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  • Letter to the Editor
  • Open Access

Comments on the review article ‘Antidromic vasodilatation and the migraine mechanism’ by Geppetti et al. in the Journal of Headache and Pain 2012; 13:103–111

The Journal of Headache and Pain201213:431

Received: 16 February 2012

Accepted: 24 February 2012

Published: 18 March 2012


  • Public Health
  • Internal Medicine
  • Migraine
  • Healthy Volunteer
  • Carotid Artery

The authors reviewed the role of antidromic vasodilatation in migraine, and concluded that the weight of evidence shows that the concept of antidromic vasodilatation in migraine cannot be discarded [1]. Unfortunately they included references that they wrongly claimed mitigate against the concept, weakening their position unnecessarily.

In the section entitled ‘Neurogenic vasodilatation in migraine’, they state that Graham and Wolff’s proposal that the headache phase of migraine is associated with dilatation of the superficial temporal artery, was subsequently challenged by failure to measure significant vasodilatation during migraine (a) using Doppler flowmetry [2], and (b) using magnetic resonance angiography [3]. In fact in neither of these studies were the terminal branches of the external carotid artery studied. Zwetsloot studied the only middle cerebral artery and not the extracranial vessels, and Schoonman studied the intracranial vessels, and the last 10 mm of the external carotid before it divides into its terminal branches. This section of the external carotid artery has never been implicated in migraine, and is therefore irrelevant in any discussion of Graham and Woolf’s proven theory.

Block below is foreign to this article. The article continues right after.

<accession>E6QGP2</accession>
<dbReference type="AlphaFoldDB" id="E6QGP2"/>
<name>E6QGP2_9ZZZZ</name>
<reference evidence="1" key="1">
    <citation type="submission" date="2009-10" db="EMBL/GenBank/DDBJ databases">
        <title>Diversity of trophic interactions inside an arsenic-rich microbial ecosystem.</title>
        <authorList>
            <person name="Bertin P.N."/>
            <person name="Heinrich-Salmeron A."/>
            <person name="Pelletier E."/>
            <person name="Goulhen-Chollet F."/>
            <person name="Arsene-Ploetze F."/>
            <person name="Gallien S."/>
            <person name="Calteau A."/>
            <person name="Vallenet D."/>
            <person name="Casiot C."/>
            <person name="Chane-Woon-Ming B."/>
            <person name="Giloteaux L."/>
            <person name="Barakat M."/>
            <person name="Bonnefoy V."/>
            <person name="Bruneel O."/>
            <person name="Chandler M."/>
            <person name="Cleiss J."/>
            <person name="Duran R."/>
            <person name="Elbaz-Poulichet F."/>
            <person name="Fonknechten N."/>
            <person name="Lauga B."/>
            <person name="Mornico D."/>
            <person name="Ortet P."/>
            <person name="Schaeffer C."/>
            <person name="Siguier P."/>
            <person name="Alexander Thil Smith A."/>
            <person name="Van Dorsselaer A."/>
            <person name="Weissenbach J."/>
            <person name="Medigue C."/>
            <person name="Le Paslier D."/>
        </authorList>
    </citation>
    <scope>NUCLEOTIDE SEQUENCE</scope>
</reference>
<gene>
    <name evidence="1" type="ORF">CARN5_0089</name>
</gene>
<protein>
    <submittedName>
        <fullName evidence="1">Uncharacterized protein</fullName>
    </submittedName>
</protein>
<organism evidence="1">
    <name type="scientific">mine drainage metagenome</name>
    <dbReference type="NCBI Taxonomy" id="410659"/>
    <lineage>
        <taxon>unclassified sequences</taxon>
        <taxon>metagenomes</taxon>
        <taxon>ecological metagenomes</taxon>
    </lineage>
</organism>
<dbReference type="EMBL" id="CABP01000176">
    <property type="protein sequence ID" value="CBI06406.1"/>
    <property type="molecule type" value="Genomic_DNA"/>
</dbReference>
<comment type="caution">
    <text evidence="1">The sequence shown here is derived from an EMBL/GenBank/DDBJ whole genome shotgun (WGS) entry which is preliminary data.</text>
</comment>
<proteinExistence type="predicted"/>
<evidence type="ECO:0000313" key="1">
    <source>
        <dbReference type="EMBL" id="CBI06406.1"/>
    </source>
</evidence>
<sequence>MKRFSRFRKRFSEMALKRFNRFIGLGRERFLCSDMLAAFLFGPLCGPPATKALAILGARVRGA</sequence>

The authors also cite the ‘lack of correlation between the degree of vasodilatation and the severity of headache’ as possibly challenging Woolf’s theory. Both studies that they cite, however, were on headache induced in healthy volunteers [4, 5], and not in migraineurs. Graham and Woolf’s findings relate to the temporal arteries in migraineurs, and should not be compared to the findings in non-migraineurs.

The conclusion of Geppetti et al. that the concept of antidromic vasodilatation is valid is strengthened when the incorrect references are removed from the equation.


Conflict of interest


Open Access

This article is distributed under the terms of the Creative Commons Attribution License which permits any use, distribution, and reproduction in any medium, provided the original author(s) and the source are credited.

Authors’ Affiliations

The Headache Clinic, Parktown, South Africa


  1. Geppetti P, Rossi E, Chiarugi A, Benemei S (2012) Antidromic vasodilatation and the migraine mechanism. J Headache Pain 13:103–111, 22200764, 10.1007/s10194-011-0408-3PubMed CentralView ArticlePubMedGoogle Scholar
  2. Zwetsloot CP, Caekebeke JF, Ferrari MD (1993) Lack of asymmetry of middle cerebral artery blood velocity in unilateral migraine. Stroke 24:1335–1338, 8362427, 10.1161/01.STR.24.9.1335, 1:STN:280:DyaK3szmvFymsw%3D%3DView ArticlePubMedGoogle Scholar
  3. Schoonman GG, van der Grond J, Kortmann C, van der Geest RJ, Terwindt GM, Ferrari MD (2008) Migraine headache is not associated with cerebral or meningeal vasodilatation—a 3T magnetic resonance angiography study. Brain 131:2192–2200, 18502781, 10.1093/brain/awn094, 1:STN:280:DC%2BD1cvps1WltQ%3D%3DView ArticlePubMedGoogle Scholar
  4. Ashina M, Tfelt-Hansen P, Dalgaard P, Olesen J (2011) Lack of correlation between vasodilatation and pharmacologically induced immediate headache in healthy subjects. Cephalalgia 31:683–690, 21278241, 10.1177/0333102410394672View ArticlePubMedGoogle Scholar
  5. Wienecke T, Olesen J, Ashina M (2011) Discrepancy between strong cephalic arterial dilatation and mild headache caused by prostaglandin D (PGD). Cephalalgia 31:65–76, 20974593, 10.1177/0333102410373156View ArticlePubMedGoogle Scholar


© The Author(s) 2012


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